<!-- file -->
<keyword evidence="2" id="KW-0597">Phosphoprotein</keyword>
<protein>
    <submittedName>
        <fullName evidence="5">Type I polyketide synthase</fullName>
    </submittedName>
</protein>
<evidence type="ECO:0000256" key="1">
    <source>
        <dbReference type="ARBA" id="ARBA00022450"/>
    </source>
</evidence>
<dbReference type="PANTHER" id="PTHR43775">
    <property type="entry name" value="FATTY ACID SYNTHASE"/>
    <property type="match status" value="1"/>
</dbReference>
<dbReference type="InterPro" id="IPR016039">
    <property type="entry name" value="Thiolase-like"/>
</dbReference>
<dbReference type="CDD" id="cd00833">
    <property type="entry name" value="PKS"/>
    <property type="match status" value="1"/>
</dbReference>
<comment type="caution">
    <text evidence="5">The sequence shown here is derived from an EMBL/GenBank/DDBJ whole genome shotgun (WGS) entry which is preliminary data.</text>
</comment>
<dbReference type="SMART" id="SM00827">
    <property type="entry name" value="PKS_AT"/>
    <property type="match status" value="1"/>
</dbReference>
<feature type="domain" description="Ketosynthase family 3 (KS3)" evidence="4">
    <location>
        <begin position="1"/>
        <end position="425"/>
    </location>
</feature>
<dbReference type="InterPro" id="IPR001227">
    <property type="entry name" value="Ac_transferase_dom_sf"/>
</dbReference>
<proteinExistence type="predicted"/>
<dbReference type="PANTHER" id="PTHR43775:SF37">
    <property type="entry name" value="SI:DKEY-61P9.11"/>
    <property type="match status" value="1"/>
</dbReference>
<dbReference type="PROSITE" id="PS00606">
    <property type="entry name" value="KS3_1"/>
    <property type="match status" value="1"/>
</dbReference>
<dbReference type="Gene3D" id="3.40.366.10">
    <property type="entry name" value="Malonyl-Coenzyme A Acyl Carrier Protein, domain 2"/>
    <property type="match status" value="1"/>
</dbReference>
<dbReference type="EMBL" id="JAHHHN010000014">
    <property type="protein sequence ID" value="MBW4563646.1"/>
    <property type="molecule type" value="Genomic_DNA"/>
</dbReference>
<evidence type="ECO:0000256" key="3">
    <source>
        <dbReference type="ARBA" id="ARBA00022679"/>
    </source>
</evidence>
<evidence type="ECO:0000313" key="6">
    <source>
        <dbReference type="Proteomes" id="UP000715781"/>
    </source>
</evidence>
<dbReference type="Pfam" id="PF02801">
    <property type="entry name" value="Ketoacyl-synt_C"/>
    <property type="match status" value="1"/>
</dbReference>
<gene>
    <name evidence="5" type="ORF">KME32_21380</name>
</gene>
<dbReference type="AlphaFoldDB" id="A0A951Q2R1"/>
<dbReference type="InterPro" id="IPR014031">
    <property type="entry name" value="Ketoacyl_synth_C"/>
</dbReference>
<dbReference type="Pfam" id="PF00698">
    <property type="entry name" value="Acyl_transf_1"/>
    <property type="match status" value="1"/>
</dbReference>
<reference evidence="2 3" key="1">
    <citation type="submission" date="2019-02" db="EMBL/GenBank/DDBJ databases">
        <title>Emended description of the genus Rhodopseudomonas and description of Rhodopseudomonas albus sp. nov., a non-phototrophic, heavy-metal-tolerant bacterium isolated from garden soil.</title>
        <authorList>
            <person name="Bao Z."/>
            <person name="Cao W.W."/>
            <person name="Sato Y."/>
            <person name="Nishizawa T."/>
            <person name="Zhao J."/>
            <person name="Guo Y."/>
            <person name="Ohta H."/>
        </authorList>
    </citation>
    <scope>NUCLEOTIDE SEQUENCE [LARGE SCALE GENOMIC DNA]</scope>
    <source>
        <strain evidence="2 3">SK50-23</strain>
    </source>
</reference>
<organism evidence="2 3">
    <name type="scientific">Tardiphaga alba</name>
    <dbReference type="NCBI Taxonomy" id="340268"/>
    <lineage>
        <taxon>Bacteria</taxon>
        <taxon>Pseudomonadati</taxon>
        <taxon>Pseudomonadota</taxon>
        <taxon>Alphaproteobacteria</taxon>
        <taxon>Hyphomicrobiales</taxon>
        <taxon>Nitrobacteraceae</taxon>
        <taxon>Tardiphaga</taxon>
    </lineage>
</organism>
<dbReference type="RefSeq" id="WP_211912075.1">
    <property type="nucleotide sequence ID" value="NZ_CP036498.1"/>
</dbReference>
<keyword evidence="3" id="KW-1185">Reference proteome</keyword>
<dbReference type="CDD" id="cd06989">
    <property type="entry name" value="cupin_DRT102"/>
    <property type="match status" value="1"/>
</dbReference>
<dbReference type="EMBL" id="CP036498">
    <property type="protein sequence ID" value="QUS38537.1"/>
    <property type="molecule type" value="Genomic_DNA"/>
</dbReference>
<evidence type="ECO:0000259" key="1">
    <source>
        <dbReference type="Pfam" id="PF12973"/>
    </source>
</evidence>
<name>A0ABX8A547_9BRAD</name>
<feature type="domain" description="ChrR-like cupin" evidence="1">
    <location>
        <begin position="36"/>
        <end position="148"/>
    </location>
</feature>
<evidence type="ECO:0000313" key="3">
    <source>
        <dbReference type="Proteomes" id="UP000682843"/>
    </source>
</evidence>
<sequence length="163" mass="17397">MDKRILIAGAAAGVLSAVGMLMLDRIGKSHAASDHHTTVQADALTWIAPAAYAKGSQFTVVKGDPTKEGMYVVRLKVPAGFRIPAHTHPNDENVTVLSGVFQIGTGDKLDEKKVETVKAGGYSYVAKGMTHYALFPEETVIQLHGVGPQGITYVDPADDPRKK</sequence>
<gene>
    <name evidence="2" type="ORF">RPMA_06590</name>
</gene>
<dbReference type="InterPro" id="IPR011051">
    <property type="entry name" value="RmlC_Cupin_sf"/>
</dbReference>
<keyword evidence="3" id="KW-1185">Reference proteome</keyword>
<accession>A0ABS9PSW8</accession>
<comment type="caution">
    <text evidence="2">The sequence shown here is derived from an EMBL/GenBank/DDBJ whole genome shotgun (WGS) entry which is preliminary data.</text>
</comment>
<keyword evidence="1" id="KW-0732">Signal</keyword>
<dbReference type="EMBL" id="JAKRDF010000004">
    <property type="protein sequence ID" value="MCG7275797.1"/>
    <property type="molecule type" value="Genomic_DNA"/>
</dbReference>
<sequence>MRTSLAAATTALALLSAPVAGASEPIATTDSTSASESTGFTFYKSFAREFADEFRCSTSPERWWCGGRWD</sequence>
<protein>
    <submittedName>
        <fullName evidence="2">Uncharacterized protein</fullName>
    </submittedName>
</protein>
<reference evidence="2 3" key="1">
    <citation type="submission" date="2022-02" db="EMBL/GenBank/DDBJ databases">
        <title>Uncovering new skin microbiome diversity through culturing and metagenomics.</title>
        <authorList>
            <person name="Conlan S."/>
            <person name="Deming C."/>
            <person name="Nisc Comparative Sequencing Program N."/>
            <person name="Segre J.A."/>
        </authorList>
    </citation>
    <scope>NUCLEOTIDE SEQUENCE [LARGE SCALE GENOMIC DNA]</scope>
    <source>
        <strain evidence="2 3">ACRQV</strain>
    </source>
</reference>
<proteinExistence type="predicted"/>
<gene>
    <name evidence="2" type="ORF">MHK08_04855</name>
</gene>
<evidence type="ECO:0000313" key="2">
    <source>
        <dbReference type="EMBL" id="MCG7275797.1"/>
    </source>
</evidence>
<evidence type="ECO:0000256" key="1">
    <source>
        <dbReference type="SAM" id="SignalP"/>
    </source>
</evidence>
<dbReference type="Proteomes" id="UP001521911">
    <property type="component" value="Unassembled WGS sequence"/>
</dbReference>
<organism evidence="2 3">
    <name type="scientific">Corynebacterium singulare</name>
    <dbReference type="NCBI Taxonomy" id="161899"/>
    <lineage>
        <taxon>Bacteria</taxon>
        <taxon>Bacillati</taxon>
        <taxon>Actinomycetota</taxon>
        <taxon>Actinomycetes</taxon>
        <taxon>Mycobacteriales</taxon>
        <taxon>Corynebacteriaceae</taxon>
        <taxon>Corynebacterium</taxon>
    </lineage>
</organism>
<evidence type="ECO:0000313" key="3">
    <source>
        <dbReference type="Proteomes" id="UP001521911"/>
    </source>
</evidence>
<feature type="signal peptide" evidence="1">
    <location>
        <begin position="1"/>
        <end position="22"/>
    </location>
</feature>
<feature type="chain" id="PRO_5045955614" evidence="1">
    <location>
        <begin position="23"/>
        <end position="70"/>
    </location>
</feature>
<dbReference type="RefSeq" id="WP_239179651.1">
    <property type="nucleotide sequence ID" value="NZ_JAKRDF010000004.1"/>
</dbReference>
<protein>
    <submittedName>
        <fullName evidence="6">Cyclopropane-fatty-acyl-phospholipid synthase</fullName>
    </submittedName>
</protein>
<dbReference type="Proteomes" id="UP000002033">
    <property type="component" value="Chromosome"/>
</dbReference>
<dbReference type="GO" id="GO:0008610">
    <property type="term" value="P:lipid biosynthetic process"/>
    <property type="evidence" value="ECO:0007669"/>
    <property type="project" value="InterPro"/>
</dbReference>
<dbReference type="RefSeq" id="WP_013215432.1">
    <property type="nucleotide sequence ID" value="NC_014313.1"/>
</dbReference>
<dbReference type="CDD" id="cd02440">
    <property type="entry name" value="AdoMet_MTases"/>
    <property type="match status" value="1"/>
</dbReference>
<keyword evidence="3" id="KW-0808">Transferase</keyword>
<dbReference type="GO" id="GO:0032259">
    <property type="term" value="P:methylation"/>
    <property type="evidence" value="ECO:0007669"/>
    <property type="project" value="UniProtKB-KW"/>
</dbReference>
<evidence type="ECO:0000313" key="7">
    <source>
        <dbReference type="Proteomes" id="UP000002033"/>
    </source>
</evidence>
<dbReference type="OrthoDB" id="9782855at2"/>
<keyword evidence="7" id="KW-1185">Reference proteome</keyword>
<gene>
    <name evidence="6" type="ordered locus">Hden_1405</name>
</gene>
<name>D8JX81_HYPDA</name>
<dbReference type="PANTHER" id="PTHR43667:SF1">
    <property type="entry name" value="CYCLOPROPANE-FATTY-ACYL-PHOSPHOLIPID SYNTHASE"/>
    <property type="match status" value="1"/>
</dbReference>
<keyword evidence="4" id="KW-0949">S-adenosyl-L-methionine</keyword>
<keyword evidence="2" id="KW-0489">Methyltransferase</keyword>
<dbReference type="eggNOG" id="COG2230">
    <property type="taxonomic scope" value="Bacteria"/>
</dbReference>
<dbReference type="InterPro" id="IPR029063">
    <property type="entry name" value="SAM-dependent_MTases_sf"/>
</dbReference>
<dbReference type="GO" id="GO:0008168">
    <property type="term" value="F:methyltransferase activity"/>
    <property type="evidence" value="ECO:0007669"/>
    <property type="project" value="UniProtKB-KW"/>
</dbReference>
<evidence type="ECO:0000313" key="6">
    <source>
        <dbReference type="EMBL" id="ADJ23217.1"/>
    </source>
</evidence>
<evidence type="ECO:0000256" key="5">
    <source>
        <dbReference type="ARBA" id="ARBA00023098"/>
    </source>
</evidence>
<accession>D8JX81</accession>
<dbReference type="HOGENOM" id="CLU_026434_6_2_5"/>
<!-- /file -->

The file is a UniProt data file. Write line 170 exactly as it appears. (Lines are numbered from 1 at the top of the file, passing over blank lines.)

            <person name="Nisc Comparative Sequencing Program N."/>